In many cases, our wounds come from our fallen natures and sinful tendencies that scar our hearts. God wants you to know that you can “come as you are... He’s not mad at you, He’s not disappointed.”

As a daddy with 3 young daughters, I especially take the message of this song to heart and want my girls to know that although I will let them down sometimes, we can “bring it all to Jesus” and He’ll accept us no matter what we’ve done or how we view ourselves. We all have lies that we believe about ourselves. Also, we have an enemy in Satan who doesn’t like us very much. He does have a voice and he does speak to us. Wherever that voice comes from, the voice of God’s Love speaks louder and we can see ourselves the way God sees us. What a wonderful message of redemption.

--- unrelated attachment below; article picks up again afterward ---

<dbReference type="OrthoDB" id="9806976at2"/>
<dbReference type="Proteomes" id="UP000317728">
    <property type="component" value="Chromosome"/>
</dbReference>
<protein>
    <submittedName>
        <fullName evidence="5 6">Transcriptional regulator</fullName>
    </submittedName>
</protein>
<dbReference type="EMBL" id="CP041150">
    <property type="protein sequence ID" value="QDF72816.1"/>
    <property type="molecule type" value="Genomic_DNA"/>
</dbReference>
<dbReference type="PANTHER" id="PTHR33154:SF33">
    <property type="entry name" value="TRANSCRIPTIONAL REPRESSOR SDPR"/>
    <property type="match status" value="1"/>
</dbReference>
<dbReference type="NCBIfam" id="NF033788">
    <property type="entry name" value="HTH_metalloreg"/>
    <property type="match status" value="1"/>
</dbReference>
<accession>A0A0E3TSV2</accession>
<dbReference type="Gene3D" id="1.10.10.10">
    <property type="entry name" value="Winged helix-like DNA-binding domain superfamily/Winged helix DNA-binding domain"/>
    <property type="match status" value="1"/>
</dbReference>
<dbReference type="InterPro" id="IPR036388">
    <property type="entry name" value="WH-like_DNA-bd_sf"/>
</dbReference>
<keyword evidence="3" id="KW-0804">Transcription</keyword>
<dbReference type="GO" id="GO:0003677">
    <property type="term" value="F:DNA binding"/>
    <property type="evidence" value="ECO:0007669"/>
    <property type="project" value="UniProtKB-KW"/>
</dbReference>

You can listen to the song here.
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Posted November 30, 2010 | Kevin Davis is a long time fan of Christian music, an avid music collector and credits the message of Christian music for leading him to Christ. Kevin also writes reviews for ChristianMusicReview.org. He currently lives in Pennsylvania with his wife and three daughters.